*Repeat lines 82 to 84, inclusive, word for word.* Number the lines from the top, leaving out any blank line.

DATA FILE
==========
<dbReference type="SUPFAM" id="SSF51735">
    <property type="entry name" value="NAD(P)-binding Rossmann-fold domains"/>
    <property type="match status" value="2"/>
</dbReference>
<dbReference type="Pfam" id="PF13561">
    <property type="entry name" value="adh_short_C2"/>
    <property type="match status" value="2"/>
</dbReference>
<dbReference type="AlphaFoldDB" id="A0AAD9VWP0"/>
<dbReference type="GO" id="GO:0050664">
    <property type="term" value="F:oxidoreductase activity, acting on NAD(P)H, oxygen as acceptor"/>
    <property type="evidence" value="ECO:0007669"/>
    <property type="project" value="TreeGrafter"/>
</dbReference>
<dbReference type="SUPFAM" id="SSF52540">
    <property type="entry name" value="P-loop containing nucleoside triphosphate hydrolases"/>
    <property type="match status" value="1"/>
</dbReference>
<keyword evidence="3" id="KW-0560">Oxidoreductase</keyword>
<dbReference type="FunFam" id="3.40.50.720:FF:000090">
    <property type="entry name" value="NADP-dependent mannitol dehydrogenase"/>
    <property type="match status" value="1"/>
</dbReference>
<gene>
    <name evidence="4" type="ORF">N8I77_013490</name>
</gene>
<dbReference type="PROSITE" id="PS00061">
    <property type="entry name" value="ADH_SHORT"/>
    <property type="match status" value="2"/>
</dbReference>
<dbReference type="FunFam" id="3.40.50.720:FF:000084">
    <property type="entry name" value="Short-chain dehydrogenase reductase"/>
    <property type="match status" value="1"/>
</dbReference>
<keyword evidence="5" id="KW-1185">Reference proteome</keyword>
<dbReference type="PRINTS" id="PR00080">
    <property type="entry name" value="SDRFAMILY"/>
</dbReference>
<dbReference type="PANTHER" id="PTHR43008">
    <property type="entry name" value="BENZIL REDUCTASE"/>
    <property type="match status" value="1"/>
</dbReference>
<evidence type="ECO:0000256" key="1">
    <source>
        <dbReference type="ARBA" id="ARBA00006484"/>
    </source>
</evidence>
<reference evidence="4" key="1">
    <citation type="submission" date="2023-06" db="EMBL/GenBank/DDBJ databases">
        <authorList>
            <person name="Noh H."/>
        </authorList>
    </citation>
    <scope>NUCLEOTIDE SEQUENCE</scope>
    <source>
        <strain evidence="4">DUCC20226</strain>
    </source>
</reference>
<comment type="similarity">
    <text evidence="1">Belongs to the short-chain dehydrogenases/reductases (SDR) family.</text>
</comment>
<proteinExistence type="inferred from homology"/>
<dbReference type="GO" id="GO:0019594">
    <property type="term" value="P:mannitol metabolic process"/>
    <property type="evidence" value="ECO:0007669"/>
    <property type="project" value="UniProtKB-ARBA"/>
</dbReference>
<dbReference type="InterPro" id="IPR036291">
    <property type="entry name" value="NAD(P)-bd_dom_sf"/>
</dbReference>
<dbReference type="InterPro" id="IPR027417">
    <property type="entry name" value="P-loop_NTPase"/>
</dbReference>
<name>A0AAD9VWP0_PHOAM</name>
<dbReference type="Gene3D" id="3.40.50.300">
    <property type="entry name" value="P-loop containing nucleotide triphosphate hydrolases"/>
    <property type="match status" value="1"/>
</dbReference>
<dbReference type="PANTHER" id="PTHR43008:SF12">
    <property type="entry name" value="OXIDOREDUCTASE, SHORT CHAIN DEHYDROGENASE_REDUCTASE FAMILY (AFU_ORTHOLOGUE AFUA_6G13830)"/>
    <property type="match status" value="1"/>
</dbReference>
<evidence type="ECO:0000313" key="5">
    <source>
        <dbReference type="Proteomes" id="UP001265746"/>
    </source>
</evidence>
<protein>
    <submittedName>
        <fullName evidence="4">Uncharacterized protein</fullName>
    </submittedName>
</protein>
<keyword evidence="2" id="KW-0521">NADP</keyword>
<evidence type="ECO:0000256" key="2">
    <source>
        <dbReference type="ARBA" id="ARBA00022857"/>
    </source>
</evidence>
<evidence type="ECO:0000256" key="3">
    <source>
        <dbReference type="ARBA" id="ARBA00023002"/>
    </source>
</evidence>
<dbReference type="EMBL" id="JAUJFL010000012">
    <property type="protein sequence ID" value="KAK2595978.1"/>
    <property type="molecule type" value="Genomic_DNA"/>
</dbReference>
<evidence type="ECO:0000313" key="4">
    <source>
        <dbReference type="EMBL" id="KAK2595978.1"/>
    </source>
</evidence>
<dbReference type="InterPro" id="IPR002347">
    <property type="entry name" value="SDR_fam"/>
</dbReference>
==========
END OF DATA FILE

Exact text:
</dbReference>
<evidence type="ECO:0000313" key="5">
    <source>